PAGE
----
• University Hospitals of North Midlands says finance regime has cost the organisation £19m 
  • Provider says £3m had to be set aside for external support related to the financial recovery programme 
  • Plans to cut headcount by 288 to save £10m

An acute trust in special measures has claimed the national financial regime for NHS trusts has resulted in £19m of extra costs and lost income.

University Hospitals of North Midlands Trust, which was placed in financial special measures in 2017, suggested this has added additional cost pressures.

In an email to a local patient representative sent via the trust’s communications team, Helen Ashley, deputy chief executive and director of strategy and performance, outlined the financial impact of being in special measures and not signing up to its “control total”.

In particular, she listed the following items which have affected the trust since the start of 2017-18:

  • £10m in fines and penalties levied by commissioners as a result of NHS Improvement not readjusting its control total in 2018-19;
  • £6m in “punitive interest rates” which have been levied against the trust since it entered special measures;
  • £3m which the trust has had to set aside in 2018-19 to fund the cost of external support for the financial recovery programme; and
  • £28m in provider sustainability funds “not received by virtue of the fact that the trust cannot deliver against the control total set nationally [by NHS Improvement]”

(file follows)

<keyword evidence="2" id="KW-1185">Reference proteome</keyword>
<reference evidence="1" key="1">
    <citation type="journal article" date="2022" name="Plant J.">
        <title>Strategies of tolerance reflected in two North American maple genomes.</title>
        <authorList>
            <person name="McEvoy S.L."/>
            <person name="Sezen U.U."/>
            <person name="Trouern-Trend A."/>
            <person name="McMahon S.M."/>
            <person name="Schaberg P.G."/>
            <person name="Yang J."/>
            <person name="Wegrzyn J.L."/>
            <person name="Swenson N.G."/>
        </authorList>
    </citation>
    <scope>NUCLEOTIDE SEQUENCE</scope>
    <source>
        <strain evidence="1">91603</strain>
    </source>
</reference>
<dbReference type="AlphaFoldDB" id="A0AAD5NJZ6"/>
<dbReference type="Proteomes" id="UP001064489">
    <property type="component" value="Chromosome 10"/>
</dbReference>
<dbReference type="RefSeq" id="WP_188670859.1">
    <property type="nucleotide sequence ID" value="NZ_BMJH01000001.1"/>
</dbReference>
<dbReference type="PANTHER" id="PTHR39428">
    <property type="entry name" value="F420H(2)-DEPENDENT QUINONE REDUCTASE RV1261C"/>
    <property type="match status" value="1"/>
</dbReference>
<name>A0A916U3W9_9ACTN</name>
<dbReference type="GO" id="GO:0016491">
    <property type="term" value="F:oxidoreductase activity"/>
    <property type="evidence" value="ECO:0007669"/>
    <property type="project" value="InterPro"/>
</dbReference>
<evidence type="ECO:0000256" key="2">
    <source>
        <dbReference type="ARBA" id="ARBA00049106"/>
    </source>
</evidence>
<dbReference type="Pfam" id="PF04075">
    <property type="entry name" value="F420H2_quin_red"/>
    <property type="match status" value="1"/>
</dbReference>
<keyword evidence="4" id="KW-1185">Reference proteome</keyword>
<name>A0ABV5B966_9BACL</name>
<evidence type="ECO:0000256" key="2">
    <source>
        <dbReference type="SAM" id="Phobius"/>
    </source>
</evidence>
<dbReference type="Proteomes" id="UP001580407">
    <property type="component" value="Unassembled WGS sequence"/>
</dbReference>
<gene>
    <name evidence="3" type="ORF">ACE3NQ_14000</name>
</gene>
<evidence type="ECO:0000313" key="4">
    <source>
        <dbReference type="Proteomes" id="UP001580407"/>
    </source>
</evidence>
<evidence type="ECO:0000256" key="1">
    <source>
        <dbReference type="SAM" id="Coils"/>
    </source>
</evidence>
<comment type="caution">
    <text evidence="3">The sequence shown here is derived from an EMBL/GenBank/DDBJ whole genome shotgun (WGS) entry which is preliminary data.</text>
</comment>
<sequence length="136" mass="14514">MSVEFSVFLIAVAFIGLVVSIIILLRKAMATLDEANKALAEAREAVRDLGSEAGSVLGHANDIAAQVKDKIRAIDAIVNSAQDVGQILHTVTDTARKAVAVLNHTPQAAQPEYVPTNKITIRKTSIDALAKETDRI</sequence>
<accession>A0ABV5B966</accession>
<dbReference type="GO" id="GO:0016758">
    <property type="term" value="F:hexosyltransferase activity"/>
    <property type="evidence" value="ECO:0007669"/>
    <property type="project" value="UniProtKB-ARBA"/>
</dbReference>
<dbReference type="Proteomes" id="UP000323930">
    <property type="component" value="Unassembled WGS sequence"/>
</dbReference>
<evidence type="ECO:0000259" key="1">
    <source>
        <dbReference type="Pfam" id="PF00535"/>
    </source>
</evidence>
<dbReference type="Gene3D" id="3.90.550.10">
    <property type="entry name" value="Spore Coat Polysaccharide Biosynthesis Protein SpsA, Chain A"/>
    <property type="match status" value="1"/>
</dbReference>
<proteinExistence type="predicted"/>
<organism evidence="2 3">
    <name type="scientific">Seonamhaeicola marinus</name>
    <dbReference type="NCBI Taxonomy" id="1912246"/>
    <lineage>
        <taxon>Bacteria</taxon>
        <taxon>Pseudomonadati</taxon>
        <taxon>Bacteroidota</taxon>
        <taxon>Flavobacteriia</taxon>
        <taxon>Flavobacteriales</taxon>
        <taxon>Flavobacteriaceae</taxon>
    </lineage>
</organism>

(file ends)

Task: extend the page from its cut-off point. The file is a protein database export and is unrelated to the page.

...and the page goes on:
She added that “in revenue terms the impact is therefore £19m as arguably the trust received the cash, not received through the [provider sustainability fund] in loans”.

The trust received more than £100m in cash loans from the Department of Health and Social Care to support its payments to staff and suppliers in 2017-18. However, this does not count as income or contribute to financial performance.

For both 2017-18 and 2018-19, the trust said it was unable to agree to the control total set by NHS Improvement. Under national rules, trusts that do not agree to their control total are not able to access sustainability funds.

The trust was offered a small surplus control total in 2017-18, but rejected this and planned for a deficit of £120m instead. It subsequently reported a £71m deficit for the year after being placed in financial special measures.

It has planned a deficit of £44m for 2018-19, but has warned this could deteriorate to £69m unless mitigating action is put in place.

Last week, the board announced it would be implementing a recruitment freeze across four divisions as part of its savings programme. According to the trust board papers, published on 4 December, the provider is set to reduce its headcount by 288, equating to around £10m in savings. The trust told HSJ the recruitment freeze related to managerial and clinical admin staff rather than clinical roles, such as nurses or doctors.

Meanwhile, Marcus Warnes, accountable officer for the six clinical commissioning groups in Staffordshire, told HSJ the national special measures programme had “made things more difficult” in terms of system working.

He added: “The financial special measures programme forces UHNM off on one course and the CCGs, working with NHS England on delivering our control total, are pushed off in a different direction.”

A spokeswoman for NHS Improvement said: “We are providing intensive support to the trust through our financial special measures programme to help improve its financial management and the trust has made significant improvements.

“Control totals are set as part of a standard process operated consistently across the sector.”

This story was updated at 12:45 on 20 December after HSJ recieved a response from NHS Improvement.